Here’s a sample of how the yaml for the BuildAzureSQLDB job looks in GitHub Actions.

# Build dacpac for Azure SQL Database
  BuildAzureSQLDB:
    # Set the dependency for the build job
    needs: _Integration
    # The type of runner that the job will run on
    runs-on: self-hosted
    # Steps represent a sequence of tasks that will be executed as part of the job
    steps:
    # Checks-out your repository under $GITHUB_WORKSPACE, so your job can access it
      - uses: actions/checkout@v2
      # Find msbuild
      - name: Add msbuild to PATH
        uses: microsoft/setup-msbuild@v1.0.2
      # Sync Git repository
      - name: Copy files and replace DSP
        run: |
            # copy files
            md AzureSQLDBstaging
            Copy-Item -Path Data\* -Destination AzureSQLDBstaging -Recurse
            # replace DSP
            cd AzureSQLDBstaging
            $Old_DSP = 'Microsoft.Data.Tools.Schema.Sql.Sql140DatabaseSchemaProvider'
            $New_DSP = 'Microsoft.Data.Tools.Schema.Sql.SqlAzureV12DatabaseSchemaProvider'
            rename-item Data.sqlproj AzureSQLDB.sqlproj
            rename-item Data.publish.xml AzureSQLDB.publish.xml
            (Get-Content "AzureSQLDB.sqlproj") -replace $Old_DSP, $New_DSP  | Set-Content "AzureSQLDB.sqlproj"
 
      # create dacpac using MSBUILD
      - name: Build Data project
        run: |
          cd AzureSQLDBstaging
          msbuild.exe AzureSQLDB.sqlproj /p:Configuration=Release  
      # Publish Unitesting-Data artifact
      - uses: actions/upload-artifact@v2
        with:
          name: AzureSQLDB
          path: ${{ github.workspace }}/AzureSQLDBstaging/bin/Release/ 

To convert it to deploy a dacpac to an Azure Synapse Analytics Dedicated SQL Pool instead simply replace the below line:

$New_DSP = 'Microsoft.Data.Tools.Schema.Sql.SqlAzureV12DatabaseSchemaProvider'

With the below:

$New_DSP = 'Microsoft.Data.Tools.Schema.Sql.SqlDwDatabaseSchemaProvider'

Advantages

In reality, there are some advantages to using this method.

For instance, you can cater for older versions of SQL Server that do not work well with the SQL Azure V12 database schema provider instead of SQL Server 2019. By changing the DSP line to the relevant version. I provided a tip on how to quickly find the correct syntax for the relevant version here.

In addition, because the build files for the Azure SQL Database deployments are done behind the scenes you don’t have to manage multiple database projects for each database type in your repository.

Doing this saves you having the burden of managing duplicate copies of the schema. In addition, you keep your database schemas consistent because this greatly reduces the chance of drift between the different databases.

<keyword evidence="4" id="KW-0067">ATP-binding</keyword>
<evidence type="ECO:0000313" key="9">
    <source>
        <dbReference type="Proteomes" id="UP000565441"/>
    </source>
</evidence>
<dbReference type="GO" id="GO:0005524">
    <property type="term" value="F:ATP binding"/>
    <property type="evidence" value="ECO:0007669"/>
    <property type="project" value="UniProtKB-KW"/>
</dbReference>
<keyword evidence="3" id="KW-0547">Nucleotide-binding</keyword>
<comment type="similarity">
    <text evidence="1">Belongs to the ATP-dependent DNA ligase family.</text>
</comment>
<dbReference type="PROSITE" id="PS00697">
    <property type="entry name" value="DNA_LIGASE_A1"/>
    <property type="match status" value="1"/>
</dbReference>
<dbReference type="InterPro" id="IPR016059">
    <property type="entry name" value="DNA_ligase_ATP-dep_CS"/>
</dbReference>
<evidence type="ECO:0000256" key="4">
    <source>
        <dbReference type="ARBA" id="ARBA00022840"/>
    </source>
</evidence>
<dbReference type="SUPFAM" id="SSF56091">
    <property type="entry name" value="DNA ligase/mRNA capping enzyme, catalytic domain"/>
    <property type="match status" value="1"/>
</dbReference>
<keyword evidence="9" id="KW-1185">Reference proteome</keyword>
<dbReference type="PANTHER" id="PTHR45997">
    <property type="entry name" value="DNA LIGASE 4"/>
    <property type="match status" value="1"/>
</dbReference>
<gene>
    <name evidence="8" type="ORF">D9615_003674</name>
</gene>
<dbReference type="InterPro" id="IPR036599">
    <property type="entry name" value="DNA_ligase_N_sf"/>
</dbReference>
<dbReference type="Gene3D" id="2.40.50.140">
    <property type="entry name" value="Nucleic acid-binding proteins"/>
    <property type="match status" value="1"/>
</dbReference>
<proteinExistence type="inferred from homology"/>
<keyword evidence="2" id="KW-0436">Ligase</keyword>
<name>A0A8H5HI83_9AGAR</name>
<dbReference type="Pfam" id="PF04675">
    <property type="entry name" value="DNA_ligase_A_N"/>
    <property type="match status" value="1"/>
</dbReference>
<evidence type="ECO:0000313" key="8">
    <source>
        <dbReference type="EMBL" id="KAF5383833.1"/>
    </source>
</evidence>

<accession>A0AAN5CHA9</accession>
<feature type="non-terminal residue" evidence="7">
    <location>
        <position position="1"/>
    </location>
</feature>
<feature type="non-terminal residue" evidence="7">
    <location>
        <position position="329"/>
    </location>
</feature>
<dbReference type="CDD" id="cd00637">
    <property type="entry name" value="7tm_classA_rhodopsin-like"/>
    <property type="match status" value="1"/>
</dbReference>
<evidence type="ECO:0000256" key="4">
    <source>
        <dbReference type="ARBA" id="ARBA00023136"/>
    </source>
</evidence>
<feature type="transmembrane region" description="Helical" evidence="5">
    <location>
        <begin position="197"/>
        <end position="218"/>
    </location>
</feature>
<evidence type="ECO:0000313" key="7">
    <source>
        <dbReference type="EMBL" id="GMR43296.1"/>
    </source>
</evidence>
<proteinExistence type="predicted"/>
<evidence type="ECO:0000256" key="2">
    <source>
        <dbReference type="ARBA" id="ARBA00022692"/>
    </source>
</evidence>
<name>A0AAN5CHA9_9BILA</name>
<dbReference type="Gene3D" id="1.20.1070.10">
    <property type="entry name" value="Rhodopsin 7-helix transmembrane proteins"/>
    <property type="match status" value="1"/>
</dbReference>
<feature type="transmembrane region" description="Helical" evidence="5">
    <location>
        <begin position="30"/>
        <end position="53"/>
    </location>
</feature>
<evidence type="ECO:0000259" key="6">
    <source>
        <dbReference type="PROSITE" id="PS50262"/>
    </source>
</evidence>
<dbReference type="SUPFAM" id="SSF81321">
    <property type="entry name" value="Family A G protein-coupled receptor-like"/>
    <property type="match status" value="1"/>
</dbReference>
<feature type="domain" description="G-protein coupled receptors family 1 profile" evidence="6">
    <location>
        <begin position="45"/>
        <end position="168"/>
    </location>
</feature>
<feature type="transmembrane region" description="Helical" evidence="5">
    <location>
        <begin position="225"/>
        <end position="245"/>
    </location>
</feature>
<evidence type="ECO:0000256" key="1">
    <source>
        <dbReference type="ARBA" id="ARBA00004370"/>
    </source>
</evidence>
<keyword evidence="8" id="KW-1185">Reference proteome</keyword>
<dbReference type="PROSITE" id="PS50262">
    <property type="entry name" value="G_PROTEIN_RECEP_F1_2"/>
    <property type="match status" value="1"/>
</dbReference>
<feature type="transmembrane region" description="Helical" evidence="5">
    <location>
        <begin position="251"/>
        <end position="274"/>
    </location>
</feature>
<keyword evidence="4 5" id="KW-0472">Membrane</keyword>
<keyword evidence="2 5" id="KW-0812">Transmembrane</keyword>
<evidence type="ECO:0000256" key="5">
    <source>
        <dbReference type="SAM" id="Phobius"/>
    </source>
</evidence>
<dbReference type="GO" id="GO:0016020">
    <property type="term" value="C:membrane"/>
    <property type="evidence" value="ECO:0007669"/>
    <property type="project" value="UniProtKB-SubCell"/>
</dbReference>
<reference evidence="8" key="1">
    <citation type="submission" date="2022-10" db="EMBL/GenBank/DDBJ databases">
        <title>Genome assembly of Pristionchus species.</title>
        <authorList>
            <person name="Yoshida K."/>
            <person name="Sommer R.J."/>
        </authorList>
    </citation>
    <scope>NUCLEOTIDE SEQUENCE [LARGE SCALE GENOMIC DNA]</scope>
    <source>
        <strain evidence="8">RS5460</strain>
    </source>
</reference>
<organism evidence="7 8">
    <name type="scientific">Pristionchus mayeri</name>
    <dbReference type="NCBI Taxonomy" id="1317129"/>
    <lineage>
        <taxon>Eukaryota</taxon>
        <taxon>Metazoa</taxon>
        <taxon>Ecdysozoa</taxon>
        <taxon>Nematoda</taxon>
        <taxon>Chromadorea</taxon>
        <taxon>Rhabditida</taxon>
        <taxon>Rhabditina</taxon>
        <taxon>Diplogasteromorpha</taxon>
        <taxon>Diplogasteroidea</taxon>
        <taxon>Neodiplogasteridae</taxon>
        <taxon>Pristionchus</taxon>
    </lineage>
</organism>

Use case

I think its strongest use case is in the workplace. Because you can use this method whilst you start migrating SQL Server 2019 databases to Azure and you want to keep the same database schema. Or any other versions of SQL Server of course.

Especially since mainstream support for SQL Server 2016 ends on July 13th 2021, as you can see here.

For example, during migration you could migrate your database in a staging environment to an Azure SQL Database whilst keeping your Production database on-premises. Once done you can simply change your pipeline and allow them both to be updated from the same source.

Additional logic

Now I must stress again here that this demo is only to give you a basic introduction to the method. You might want to experiment with the order of deployments to reduce the risk of deployments working for SQL Server databases but not Dedicated SQL Pools.

In addition, you can put some additional logic in place to cater for things like unsupported features in Azure SQL Database and Dedicated SQL Pools.

Final word

I hope this post about how to deploy from one source to multiple SQL Server database types using GitHub Actions is useful.

Because I wanted to show how this can be done. In addition, I wanted to highlight how you can transfer logic over if you have used Azure Pipelines before. GitHub Actions can be very useful if your Git repository is already in GitHub.

Of course, if you have any comments or queries about this post feel free to reach out to me. Alternatively, you can vote to view one of the GitHub sessions we have submitted to the GroupBy conference where we demo this pipeline by clicking here.

Published inAzure Synapse AnalyticsGitHub ActionsSQL Server